NTSB Releases Preliminary Report on Deadly Delta-Area Helicopter Crash

The helicopter that crashed two weeks ago in a remote spot near the Pogo gold mine, killing the pilot, reportedly had touched down on a primitive helipad before it pitched up, apparently out-of-control, then hit some nearby trees and rolled down a hillside.

The account of the fatal crash was contained in a preliminary report on the accident that the National Transportation Safety Board released late Monday night.

The report states that an eyewitness told an NTSB investigator that he saw the helicopter set down on a remote helipad at about 4:30 p.m. Aug. 7. The witness said he had radioed the pilot to request a pickup and was kneeling beside the helipad, watching for the pilot to give the signal to board. He said the helicopter suddenly pitched up, then backward, before striking trees at the edge of the helipad and rolling down a steep slope.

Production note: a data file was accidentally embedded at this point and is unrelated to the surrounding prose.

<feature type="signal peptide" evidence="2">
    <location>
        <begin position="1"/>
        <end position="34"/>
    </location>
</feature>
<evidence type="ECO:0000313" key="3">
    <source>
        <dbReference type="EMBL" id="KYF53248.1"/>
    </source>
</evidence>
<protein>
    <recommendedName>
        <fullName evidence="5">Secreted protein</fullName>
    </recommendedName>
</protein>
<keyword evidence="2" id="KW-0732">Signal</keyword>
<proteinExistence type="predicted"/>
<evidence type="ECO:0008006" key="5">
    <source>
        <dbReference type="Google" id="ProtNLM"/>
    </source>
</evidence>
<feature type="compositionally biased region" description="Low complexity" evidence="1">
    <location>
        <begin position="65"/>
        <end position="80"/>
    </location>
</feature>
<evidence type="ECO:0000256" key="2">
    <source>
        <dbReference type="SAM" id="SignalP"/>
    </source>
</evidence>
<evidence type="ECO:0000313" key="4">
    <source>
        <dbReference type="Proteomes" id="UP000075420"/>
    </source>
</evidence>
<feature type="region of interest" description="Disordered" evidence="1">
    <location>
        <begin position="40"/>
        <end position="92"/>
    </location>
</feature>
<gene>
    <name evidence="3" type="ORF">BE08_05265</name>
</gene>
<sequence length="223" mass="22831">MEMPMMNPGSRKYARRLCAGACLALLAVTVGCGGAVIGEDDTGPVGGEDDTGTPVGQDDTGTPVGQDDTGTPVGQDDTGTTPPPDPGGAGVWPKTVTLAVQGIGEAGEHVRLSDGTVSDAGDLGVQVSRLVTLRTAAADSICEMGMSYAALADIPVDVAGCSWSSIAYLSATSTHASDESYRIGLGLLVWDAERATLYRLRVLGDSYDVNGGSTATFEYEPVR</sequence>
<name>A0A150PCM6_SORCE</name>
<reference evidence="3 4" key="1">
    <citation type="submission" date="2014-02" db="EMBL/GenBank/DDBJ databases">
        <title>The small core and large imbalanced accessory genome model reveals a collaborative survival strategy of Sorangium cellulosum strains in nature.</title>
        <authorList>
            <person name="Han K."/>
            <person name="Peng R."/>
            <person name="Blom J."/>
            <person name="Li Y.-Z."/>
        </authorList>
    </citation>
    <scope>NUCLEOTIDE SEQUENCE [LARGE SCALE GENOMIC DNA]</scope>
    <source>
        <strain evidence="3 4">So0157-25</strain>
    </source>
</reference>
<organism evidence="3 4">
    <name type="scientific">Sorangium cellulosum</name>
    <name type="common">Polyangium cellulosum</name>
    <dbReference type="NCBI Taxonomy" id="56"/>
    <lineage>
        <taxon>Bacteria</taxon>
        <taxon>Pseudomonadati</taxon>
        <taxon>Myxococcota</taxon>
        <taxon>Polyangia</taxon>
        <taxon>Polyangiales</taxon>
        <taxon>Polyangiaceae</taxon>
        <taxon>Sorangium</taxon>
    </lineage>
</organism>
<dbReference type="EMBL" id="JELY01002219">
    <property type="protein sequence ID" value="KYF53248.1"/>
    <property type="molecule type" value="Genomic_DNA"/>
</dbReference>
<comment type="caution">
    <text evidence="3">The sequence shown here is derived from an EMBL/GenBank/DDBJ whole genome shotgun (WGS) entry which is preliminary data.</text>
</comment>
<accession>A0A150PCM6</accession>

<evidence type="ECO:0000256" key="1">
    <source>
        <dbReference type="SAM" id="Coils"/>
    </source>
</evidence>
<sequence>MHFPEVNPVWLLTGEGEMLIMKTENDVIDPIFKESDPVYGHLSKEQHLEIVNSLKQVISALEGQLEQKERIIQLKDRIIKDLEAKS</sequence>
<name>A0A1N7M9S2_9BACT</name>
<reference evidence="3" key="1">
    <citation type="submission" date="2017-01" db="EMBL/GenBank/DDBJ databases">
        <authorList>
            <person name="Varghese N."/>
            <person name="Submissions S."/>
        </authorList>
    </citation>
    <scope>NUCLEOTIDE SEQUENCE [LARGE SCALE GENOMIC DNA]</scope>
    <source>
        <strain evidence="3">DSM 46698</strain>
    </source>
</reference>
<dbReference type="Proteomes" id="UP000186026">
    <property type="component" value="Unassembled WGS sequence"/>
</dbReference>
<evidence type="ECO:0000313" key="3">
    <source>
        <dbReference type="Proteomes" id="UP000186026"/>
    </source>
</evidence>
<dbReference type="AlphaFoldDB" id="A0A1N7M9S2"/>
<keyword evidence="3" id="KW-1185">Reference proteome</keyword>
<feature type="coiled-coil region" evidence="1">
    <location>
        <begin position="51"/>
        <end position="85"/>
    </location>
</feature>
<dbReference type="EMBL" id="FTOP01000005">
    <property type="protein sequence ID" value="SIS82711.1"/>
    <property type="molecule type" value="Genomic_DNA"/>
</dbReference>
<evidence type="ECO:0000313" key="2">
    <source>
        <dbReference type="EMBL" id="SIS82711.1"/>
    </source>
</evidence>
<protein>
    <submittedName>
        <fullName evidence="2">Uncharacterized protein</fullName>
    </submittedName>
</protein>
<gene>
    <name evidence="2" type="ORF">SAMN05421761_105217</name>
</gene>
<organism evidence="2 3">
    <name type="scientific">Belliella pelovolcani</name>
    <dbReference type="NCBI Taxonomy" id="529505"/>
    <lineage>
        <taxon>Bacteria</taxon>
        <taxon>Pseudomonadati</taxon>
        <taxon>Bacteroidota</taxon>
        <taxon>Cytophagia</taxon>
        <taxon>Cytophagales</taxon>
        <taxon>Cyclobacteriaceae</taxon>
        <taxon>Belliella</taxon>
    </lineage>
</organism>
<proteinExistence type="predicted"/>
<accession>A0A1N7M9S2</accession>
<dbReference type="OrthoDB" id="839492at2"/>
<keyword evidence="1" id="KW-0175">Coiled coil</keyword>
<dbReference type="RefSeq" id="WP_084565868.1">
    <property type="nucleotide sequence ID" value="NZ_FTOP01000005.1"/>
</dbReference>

The crash killed 63-year-old James Hopper, a Missouri resident who was flying the McDonnell Douglas MD 600N for Aurora Aviation Services. The Delta-based company was contracted by Pogo to ferry personnel and supplies to the site that was being explored for gold-mining potential.

Pogo is located in an isolated area about 38 miles northeast of Delta.

The NTSB report states that another witness told investigators that he ran toward the crash site after hearing a loud screeching noise and then an impact. The witness said he ran by the helipad, which was built of logs nailed together with long spikes, and noticed a log on one side of the helipad that was jutting upward. He said a spike that had attached the log to the foundation was dislodged.

Investigators emphasized that the report was preliminary and would be followed by a more-detailed final report.

The NTSB investigation continues. The State Medical Examiner’s office report on an autopsy conducted on the pilot is expected to be released later this month.

Tim Ellis is a reporter at KUAC in Fairbanks.

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